Why you should take leave during lockdown
With no clear indication on when Covid-19 lockdown restrictions will end, mental illness, exhaustion and burnout should be a concern for companies. For this reason, they should encourage employees to use their leave days even when self-isolating.
With many people having had to cancel holiday plans during the March/April religious holidays and June school holidays, disappointment levels as well as the risk of burnout are at an all-time high. Many employees save the bulk of their leave for December, but it has never been more important to highlight the benefit of regular, intermittent time off than now. While social distancing means limiting interaction with friends and family, making the prospect of taking time off even less appealing, now could be the time to encourage learning a new skill or hobby as an alternative to a week of sun and sea.
Currently a third of the world’s population is under some form of lockdown. Social distancing could increase psychological distress associated with poor sleeping habits, depressive symptoms, suicidal thoughts and behaviour, and stress and anxiety.
For many people, the pandemic has also meant a complete upheaval of routine, which will continue for some time and can affect emotional well-being. Further, many people’s jobs are in jeopardy, while the pressure to remain productive in the workplace and to develop our skills is mounting. All these stressors eventually build up and could lead to burnout, if long-term workplace stress is not managed properly.
Therefore, it is vital to take some time off to de-stress, maintaining a level of normality. Taking annual leave is not only a benefit provided by your employer but is also a health and safety requirement. Many companies encourage employees to take at least 10 consecutive days of annual leave to ensure that they are well rested.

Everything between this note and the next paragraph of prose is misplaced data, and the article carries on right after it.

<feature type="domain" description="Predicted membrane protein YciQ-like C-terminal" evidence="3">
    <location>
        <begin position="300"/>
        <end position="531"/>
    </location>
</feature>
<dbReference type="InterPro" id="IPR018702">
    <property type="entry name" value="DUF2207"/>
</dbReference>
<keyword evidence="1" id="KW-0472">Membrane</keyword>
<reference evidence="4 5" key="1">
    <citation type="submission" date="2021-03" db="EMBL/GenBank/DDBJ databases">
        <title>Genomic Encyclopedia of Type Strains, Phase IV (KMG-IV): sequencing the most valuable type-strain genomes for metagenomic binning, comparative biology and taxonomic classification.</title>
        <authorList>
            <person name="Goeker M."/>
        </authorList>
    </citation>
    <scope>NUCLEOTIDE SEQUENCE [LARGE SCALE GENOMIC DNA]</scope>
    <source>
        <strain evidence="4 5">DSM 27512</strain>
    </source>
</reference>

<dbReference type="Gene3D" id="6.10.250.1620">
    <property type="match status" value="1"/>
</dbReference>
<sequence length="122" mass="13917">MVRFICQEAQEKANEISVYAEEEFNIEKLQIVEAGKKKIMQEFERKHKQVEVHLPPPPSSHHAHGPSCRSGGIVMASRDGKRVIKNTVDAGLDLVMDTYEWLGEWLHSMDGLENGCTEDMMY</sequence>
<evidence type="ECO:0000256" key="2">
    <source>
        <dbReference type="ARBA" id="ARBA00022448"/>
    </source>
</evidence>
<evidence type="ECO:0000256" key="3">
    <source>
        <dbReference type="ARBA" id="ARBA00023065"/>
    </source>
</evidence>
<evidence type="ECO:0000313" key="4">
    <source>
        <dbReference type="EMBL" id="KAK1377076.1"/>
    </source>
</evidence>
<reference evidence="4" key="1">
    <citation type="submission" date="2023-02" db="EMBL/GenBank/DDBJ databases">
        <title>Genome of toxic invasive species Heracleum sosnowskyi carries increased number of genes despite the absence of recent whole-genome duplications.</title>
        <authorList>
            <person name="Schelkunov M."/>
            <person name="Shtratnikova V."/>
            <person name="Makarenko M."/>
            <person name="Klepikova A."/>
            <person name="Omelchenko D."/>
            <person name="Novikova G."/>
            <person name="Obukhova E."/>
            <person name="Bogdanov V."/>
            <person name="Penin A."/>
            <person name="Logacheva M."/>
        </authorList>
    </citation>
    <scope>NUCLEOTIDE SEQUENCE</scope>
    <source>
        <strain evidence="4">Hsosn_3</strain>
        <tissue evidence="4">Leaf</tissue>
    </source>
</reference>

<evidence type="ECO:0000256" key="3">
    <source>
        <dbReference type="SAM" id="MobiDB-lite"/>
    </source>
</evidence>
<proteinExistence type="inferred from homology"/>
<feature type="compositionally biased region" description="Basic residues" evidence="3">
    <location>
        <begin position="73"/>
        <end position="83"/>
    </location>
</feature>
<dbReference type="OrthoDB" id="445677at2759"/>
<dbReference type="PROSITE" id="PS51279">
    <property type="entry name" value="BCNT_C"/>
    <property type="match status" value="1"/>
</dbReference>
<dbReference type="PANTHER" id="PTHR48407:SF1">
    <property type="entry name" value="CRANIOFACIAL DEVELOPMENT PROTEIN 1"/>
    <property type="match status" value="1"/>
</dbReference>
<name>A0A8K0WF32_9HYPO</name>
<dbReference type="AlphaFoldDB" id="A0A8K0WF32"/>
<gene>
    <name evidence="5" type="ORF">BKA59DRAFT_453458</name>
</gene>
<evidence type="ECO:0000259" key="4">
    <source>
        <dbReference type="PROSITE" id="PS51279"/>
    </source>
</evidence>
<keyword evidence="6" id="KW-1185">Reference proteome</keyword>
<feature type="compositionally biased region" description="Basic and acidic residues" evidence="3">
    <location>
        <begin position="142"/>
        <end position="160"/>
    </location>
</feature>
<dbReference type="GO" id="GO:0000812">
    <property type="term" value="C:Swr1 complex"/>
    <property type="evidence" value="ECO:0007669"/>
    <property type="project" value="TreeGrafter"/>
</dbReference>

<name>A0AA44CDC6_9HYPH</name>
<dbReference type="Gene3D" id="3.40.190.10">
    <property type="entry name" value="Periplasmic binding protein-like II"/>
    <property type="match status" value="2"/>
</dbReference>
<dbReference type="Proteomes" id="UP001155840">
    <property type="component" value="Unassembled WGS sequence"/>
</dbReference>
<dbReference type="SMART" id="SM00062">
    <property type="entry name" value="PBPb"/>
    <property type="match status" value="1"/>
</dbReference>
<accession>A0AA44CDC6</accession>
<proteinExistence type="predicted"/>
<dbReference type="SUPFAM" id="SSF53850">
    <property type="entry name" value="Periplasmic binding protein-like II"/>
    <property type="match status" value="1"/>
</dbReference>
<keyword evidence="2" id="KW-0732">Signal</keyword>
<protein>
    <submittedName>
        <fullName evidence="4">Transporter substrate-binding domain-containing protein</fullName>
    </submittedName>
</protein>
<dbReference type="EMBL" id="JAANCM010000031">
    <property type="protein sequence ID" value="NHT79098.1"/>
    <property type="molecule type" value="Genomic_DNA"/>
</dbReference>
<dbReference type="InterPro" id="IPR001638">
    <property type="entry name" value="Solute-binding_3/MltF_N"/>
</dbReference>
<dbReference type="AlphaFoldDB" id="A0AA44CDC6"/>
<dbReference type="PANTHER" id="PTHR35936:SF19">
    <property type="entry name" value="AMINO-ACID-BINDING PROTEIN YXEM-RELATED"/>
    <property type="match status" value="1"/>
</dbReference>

However, with more employees working from home and strict lockdown regulations, employers find that fewer employees are taking annual leave. With no clear indication on when the lockdown will be lifted, annual leave balances may be on the increase. Employees who are working from home may also not see a need to go on leave, as new flexible work arrangements may mean that they can complete both their work and home responsibilities without wasting time in traffic, for example.
Not taking leave also affects the employer negatively:
Accrued annual leave is recorded as a liability on the company’s balance sheets.
Having to pay accrued leave when an employee leaves the company may reduce profits.
Employees who work excessively without taking enough time to rest and rejuvenate may take strain and become less productive.
In severe cases, their mental or physical health may deteriorate, which could increase their sick absenteeism rates and even the company’s disability claims experience.
This may also impact on employee turnover.
Fewer people taking annual leave affects the economy, as less is spent on tourism and hospitality industries that are allowed to operate during this time.
What are the benefits physically and mentally of taking a break?
Reduces the risk of heart disease (stress may trigger smoking, alcohol consumption and unhealthy eating habits, which in turn increases the risk of developing coronary heart disease)
Resets your thoughts so that you become more creative and productive
Improves overall wellness by:
reducing stress and increasing productivity
lowering the risk of anxiety and depression
improving mood, which may help to ease social relationships
When taking leave while at home, here are some tips to distance yourself from work: